Do you have family members who are away from the Church?
Are you not sure what to say to them when they are home for Christmas?
I used to be a fallen-away Catholic who went to Christmas Mass every year with my family. I am not sure why I went to Mass; I was an atheist. Sometimes I felt annoyed during the homilies or unmoved by the liturgy.
But there were other times when I felt something stir.
Maybe it was something the pastor said.
Perhaps it was the reverent way someone received the Eucharist.
Or maybe it was just the beautiful decorations that soothed my soul, or the festive, joyful atmosphere that awakened my heart.
Granted, I never felt motivated enough to return to the Catholic Church after attending a Christmas Mass, but these little movements in my heart paved the way for my eventual conversion and return to the Church.
You probably have family members who are away from the Church. You may not know what to say or do when you are around them during the holiday season.
This first Christmas of the Jubilee Year of Mercy is a particularly beautiful time of grace to reach out. Mercy is a virtue that influences us to have compassion for others and to alleviate their misfortune. Evangelization, leading others to God’s love, is mercy.
Here are five Christmas evangelization tips, inspired by the ideas in my book, The Prodigal You Love: Inviting Loved Ones Back to the Church:
1. Be Peaceful as We Await the Prince of Peace:
It is easy for everyone to get stressed out during Christmas. My family usually has at least one blowup before the visit is over. But, you can be a sign of contradiction in the midst of stress. Focus on Jesus, the Prince of Peace, and find your tranquility in him.
You may ask, “What does that have to do with my loved ones?”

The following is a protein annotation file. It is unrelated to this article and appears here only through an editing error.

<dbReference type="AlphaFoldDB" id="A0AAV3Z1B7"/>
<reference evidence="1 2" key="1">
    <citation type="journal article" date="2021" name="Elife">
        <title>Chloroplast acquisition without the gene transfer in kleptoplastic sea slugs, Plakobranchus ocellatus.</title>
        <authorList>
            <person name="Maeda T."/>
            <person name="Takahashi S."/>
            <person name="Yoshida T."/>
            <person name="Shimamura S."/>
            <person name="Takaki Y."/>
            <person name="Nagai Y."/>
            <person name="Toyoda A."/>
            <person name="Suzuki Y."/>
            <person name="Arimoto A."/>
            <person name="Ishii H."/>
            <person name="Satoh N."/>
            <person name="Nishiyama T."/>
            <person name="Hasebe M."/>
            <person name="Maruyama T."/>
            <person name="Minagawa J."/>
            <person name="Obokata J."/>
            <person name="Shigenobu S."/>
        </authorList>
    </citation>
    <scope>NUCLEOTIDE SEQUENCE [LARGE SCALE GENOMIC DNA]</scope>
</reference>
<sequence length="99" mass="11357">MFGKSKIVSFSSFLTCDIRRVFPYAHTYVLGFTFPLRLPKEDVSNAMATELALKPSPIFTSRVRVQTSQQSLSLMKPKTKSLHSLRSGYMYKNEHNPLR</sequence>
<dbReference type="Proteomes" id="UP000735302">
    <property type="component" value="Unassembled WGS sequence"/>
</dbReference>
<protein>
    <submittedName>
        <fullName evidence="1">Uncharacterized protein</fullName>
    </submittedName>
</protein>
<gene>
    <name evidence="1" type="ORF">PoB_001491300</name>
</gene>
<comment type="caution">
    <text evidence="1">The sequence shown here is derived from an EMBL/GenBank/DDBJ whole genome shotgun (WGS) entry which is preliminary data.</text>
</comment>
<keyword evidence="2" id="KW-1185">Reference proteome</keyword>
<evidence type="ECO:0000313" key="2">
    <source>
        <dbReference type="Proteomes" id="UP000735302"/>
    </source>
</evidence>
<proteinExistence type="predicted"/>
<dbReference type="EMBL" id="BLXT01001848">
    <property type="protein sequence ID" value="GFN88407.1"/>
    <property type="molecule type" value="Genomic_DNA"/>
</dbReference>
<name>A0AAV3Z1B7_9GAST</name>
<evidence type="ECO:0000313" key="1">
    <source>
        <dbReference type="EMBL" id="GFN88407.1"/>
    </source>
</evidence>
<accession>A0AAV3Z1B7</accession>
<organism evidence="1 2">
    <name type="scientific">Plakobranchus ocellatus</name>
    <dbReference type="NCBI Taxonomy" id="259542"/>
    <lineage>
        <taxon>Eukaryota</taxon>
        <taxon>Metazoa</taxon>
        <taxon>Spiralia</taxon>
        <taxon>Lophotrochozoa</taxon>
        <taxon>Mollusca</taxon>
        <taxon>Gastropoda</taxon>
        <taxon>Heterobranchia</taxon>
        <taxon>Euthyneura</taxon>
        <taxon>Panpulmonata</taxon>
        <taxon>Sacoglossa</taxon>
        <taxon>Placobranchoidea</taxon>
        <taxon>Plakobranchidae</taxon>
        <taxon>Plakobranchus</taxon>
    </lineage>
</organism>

Your example will not go unnoticed, especially if you tend to be anxious or were the primary instigator of arguments in the past, (I’m not speaking from experience or anything).
When we change our behavior because Jesus has changed us, it makes others want what we have.
2. Stay Focused on Jesus:
There are a lot of distractions during the Christmas season, including cards, gifts and parties. All of these things are good but we can lose sight of the spiritual aspect of Christmas.
When I went home for Christmas as an atheist I always knew that my parents would continue with the traditions of my childhood. We would carry Jesus to the manger on Christmas day, light Advent candles, and say prayers before opening gifts. It was sometimes annoying to me, but other times I just figured it didn’t really matter much.
What I didn’t realize was that all of these things built a foundation in me, a gut instinct that recognized that a Christmas without the spiritual can be glittering and glitzy, but ultimately empty of transcendent meaning.
3. Look for Opportunities to Share Your Faith:
Heaven kisses earth on Christmas. Families get together. Rivalries pause. Stores close. Wars cease (at least temporarily). It is as if time has stopped.
During this year’s peaceful Christmas intermission, look for opportunities to talk to your loved ones about your faith. Just share the wonder of knowing a God who loves you and has been there for you this year. Point out how he has worked in your life and don’t be afraid to point out how you think he may have worked in the lives of your loved ones.
4. Be Normal, Loving and Down-to-Earth:
This may sound like odd advice, but when I was an atheist, I was most moved by Christians who interacted with me first on a human level. I was impressed by Christian friends and relatives who loved me for who I was and appreciated my gifts, my thoughts, and my time.
When I felt like people were interacting with me as a means to an end, (i.e. just to convert me), I was turned off. People are not here for us to try out “strategies” on. They are here for us to love, to accompany.
This mode of evangelization is effective because this is how Jesus interacted with the people he met. The people standing in front of Jesus were always the most important thing to him. The people knew this, and it was this kind of love that changed them.
5. Don’t Be Afraid to Reach Out:
There is a spirit during Christmas that fills people with openness toward one another.
This is the perfect time to reach out to invite, to ask simple questions.
“Why did you stop going to Church?”
“Would you be open to coming with me sometime to X (Mass, adoration, or any other Catholic event)?
“How do you feel about God these days?”
Questions, rather than statements begin conversations. And Christmas is a time of grace that may just allow conversations to turn into baby steps back to the Church.
So, fear not.
God is with you.
In our interactions with others, he is there, guiding us and opening the hearts of those we love.
Emmanuel: God is with us.
Sr. Theresa Alethia, FSP is the author of The Prodigal You Love: Inviting Loved Ones Back to the Church.